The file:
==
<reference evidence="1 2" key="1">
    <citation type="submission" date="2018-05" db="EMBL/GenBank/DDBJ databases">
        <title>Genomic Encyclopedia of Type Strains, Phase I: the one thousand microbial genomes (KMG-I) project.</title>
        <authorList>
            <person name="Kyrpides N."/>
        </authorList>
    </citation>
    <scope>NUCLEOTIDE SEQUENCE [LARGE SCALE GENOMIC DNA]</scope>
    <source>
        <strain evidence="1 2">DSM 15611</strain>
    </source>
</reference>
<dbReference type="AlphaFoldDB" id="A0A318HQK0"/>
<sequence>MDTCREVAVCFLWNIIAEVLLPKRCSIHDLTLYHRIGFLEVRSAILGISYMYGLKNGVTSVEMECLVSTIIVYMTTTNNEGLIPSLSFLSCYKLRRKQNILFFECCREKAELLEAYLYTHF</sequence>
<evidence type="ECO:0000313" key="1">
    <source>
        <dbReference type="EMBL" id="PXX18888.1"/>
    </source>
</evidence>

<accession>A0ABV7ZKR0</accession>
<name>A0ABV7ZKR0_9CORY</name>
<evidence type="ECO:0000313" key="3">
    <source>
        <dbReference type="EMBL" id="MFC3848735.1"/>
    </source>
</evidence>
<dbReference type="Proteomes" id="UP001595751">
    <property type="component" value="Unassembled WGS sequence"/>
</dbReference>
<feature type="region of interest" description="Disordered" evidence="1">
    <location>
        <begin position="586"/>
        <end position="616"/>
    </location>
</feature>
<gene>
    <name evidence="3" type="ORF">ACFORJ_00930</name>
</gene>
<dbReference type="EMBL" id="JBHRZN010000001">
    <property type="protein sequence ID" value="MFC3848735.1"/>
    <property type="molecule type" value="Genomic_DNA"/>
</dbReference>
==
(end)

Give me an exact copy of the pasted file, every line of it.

<reference evidence="1 2" key="1">
    <citation type="submission" date="2018-05" db="EMBL/GenBank/DDBJ databases">
        <title>Genomic Encyclopedia of Type Strains, Phase I: the one thousand microbial genomes (KMG-I) project.</title>
        <authorList>
            <person name="Kyrpides N."/>
        </authorList>
    </citation>
    <scope>NUCLEOTIDE SEQUENCE [LARGE SCALE GENOMIC DNA]</scope>
    <source>
        <strain evidence="1 2">DSM 15611</strain>
    </source>
</reference>
<dbReference type="AlphaFoldDB" id="A0A318HQK0"/>
<sequence>MDTCREVAVCFLWNIIAEVLLPKRCSIHDLTLYHRIGFLEVRSAILGISYMYGLKNGVTSVEMECLVSTIIVYMTTTNNEGLIPSLSFLSCYKLRRKQNILFFECCREKAELLEAYLYTHF</sequence>
<evidence type="ECO:0000313" key="1">
    <source>
        <dbReference type="EMBL" id="PXX18888.1"/>
    </source>
</evidence>

<accession>A0ABV7ZKR0</accession>
<name>A0ABV7ZKR0_9CORY</name>
<evidence type="ECO:0000313" key="3">
    <source>
        <dbReference type="EMBL" id="MFC3848735.1"/>
    </source>
</evidence>
<dbReference type="Proteomes" id="UP001595751">
    <property type="component" value="Unassembled WGS sequence"/>
</dbReference>
<feature type="region of interest" description="Disordered" evidence="1">
    <location>
        <begin position="586"/>
        <end position="616"/>
    </location>
</feature>
<gene>
    <name evidence="3" type="ORF">ACFORJ_00930</name>
</gene>
<dbReference type="EMBL" id="JBHRZN010000001">
    <property type="protein sequence ID" value="MFC3848735.1"/>
    <property type="molecule type" value="Genomic_DNA"/>
</dbReference>